http://www.washingtonpost.com/wp-dyn/content/article/2009/02/22/AR2009022200468.html )

Hillary would've taxed the rich, I think. The reason your quality of living has been going down against every other developed nation on Earth since Reagan is because America is the only developed country on Earth (to my knowledge) that doesn't have progressive tax rates.

Sorry David, it was the Republicans for four years (2003-2006) and the Democrats for four years (2001-2002 and 2007-2008).

Doesn't announcing a contractionary fiscal policy undermine the stimulus?

This is funny:

http://www.marginalrevolution.com/marginalrevolution/2005/01/if_i_believed_i.html

I would be interested to hear Tyrone's take on this.

Obama is a fool who does not understand that words have meaning and therefore consequences. He is no longer campaigning, he won the job and now must lead. If he continues uttering complete nonsense like is currently doing, he will destroy his and America's credibility with foreign nations. I do not see why anyone would take his claims seriously. Not even his economic advisors are speaking publicly at this point.

I'm an Obama supporter but this is just silly. We're probably in for a full year of contraction and spending to combat the contraction. The contraction will lower the tax base, the spending will increase the deficit. I don't see Obama pulling this off. I'm fine with him not pulling it off, but I can't take these promises seriously. Maybe in his second term he can start to worry about balancing the budget but one shouldn't and probably can't hope to balance the budget in an ailing economy.

It is important that the government show some attempt to be fiscally responsible in the middle term in order for long term interest rates to stay low and for foreigners to continue to finance our deficits. The Obama proposal is a decent attempt to do this.

The fundamental issue is that taxes collected will have to equal money spent. Since Ronald Reagan, Republicans have refused to accept the fundamentals of this simple arithmetic. If anyone has any doubt about who is the responsible party about fiscal matters, check out this link on the U.S. debt-to-GDP ratio under different administrations.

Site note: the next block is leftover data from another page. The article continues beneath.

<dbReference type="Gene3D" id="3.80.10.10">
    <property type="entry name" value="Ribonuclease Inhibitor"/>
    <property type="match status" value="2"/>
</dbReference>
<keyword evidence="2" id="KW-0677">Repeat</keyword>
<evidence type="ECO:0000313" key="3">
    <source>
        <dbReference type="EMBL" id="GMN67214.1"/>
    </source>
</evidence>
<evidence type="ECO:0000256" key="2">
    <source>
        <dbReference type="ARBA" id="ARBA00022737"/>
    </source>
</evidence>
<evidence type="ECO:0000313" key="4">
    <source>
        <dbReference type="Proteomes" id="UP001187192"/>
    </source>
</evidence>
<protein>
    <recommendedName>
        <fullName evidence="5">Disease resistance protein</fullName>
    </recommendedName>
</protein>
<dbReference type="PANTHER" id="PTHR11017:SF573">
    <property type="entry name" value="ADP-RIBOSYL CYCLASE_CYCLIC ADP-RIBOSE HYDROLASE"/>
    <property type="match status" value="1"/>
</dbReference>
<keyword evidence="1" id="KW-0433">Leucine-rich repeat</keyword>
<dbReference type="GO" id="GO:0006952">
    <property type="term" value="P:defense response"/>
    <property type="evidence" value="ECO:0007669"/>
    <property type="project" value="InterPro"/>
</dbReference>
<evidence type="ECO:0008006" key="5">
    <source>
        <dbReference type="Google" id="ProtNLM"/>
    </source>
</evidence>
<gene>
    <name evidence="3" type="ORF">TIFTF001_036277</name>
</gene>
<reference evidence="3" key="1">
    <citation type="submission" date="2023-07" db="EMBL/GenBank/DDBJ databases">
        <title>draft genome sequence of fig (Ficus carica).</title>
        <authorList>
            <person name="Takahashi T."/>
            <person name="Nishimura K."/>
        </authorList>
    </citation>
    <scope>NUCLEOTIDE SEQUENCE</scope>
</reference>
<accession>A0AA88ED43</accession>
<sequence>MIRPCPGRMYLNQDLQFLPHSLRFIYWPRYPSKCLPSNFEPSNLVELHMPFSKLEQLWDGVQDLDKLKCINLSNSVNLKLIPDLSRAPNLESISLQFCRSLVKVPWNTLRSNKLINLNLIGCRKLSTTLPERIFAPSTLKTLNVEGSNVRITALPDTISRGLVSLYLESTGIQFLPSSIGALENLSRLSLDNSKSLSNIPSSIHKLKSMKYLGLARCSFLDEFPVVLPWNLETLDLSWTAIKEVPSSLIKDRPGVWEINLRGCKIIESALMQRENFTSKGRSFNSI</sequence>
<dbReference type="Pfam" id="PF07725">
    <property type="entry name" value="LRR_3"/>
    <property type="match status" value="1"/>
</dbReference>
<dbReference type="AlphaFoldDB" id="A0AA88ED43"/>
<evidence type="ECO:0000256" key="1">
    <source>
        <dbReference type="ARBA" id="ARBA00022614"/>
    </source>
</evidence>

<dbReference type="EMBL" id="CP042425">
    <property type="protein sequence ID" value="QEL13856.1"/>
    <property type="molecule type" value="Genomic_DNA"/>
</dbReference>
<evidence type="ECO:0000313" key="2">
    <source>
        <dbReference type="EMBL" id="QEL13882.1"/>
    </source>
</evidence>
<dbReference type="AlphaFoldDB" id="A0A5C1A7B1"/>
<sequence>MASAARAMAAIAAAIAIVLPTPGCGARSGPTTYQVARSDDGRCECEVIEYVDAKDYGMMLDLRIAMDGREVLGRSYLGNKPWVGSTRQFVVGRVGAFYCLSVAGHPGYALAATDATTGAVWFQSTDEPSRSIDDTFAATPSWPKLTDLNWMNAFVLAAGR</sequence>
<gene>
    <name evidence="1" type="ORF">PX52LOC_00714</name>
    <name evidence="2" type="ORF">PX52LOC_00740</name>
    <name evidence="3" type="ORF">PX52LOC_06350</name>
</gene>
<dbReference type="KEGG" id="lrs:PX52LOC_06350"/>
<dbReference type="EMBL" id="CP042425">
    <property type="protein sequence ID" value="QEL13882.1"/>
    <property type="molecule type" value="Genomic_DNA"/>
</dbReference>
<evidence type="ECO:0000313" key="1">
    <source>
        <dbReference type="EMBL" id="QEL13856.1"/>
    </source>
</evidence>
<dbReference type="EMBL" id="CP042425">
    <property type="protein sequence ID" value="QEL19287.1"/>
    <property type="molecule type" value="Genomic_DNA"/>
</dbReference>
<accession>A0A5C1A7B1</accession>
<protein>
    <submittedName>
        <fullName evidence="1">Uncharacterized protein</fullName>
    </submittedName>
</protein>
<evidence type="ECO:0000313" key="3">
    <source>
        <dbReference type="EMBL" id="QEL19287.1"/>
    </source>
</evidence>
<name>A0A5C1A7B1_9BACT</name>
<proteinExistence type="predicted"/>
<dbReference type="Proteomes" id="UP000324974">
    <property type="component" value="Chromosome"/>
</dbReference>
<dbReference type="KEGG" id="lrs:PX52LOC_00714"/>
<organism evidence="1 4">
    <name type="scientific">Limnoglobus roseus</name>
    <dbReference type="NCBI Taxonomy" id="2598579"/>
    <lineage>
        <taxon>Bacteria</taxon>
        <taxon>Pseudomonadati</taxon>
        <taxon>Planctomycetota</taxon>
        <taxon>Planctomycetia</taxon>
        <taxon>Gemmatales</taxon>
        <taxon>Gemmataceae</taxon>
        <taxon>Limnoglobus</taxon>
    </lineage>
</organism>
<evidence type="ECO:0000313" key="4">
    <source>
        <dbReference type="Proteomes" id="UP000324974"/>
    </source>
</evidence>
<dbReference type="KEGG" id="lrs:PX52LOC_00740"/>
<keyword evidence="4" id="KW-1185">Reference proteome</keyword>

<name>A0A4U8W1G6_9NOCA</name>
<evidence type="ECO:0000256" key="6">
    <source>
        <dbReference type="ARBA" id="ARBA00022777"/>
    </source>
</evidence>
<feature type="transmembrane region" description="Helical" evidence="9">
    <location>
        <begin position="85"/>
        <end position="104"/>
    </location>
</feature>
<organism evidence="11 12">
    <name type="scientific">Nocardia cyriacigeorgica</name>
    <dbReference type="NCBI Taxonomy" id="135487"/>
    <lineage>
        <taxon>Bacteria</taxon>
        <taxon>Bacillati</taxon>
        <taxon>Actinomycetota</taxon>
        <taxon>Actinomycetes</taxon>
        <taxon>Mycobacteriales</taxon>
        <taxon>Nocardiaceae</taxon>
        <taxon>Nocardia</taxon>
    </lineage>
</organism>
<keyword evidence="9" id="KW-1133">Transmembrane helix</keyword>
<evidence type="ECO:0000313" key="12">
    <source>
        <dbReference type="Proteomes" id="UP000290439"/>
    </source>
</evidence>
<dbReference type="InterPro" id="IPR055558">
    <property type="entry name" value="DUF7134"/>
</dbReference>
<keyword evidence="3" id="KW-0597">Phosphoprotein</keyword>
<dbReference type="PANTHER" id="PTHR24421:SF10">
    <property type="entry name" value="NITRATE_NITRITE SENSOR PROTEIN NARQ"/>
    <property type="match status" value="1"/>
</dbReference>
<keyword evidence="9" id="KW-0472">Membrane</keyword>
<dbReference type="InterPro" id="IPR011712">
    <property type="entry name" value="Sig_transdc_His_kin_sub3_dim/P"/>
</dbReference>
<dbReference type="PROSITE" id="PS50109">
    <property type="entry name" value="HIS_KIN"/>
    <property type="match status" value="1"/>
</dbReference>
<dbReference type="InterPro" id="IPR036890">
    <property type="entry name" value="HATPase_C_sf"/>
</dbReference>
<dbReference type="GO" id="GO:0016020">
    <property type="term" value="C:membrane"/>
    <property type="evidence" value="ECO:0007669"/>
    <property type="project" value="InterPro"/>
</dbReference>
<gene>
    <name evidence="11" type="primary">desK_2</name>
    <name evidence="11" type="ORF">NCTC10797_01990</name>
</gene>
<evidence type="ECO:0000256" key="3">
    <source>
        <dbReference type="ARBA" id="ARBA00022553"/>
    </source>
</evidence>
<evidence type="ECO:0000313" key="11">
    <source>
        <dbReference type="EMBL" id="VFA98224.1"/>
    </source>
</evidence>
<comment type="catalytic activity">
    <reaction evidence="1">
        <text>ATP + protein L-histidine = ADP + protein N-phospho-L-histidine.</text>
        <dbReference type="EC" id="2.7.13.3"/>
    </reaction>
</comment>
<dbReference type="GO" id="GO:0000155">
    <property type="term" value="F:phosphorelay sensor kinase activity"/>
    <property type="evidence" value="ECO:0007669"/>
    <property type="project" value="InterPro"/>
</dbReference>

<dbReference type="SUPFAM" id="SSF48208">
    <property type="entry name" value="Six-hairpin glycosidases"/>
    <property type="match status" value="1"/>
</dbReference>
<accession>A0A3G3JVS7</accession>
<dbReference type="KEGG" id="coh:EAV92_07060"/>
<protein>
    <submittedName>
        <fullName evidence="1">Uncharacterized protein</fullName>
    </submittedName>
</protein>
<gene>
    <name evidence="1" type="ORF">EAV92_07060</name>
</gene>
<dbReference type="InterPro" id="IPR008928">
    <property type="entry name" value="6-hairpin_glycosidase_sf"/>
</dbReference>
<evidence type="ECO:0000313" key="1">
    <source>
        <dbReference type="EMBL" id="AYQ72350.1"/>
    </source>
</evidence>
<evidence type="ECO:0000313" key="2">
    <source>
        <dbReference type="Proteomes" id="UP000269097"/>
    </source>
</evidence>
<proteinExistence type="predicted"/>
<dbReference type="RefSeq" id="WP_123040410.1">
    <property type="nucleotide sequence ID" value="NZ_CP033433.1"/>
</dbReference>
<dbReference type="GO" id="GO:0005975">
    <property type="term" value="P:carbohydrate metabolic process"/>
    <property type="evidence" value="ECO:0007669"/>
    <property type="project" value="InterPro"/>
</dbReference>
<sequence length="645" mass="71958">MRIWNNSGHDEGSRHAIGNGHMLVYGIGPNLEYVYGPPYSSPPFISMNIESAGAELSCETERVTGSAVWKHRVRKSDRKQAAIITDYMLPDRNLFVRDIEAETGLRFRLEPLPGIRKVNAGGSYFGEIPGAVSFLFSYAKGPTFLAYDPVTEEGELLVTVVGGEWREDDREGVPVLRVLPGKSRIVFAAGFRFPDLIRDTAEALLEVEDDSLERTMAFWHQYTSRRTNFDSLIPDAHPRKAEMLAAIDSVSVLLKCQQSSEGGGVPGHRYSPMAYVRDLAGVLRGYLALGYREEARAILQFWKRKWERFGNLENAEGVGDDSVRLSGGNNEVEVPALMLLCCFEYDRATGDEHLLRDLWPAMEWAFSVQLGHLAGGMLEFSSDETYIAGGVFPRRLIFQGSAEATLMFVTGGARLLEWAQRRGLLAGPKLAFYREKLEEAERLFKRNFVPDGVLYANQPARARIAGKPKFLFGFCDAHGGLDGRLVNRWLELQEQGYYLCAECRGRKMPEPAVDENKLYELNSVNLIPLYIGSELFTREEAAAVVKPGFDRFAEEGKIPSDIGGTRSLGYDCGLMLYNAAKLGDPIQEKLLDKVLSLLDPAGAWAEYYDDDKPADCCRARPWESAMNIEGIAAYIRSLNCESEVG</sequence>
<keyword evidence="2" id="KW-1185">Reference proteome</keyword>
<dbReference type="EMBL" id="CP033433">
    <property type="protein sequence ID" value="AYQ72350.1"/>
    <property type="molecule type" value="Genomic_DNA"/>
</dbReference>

http://zfacts.com/p/318.html

Wyatt, this may come as surprise to you, but no one who refers to the President of the United States as "the Kenyan" will be taken seriously about anything.

The plan is simple. After reelection he will raise taxes on everyone. A Massive sweeping tax hike .

We won't see a deficit under $1 trillion again.

Anyone who believes that the stimulus spending will be allowed to expire is a fool. That spending is with us forever now just like Great Society programs are still around after 40 years of failure.

Also, why would anyone invest in the private sector when marginal tax rates could be headed back to the 70%+ levels again.

And for all the Democratic Party apologist, Clinton would have run deficits if the Democrats would have been in charge of Congress. The Republicans hate government spending when Democrats benefit and thus the last six years of the Clinton Administration saw no new government spending programs. I doubt the same thing will happen during the Obama Administration.

Brian J -

I'm not sure what you mean when you talk about "not hiding the truth with cheap tricks", but the Obama administration is hardly trustworthy, in my opinion.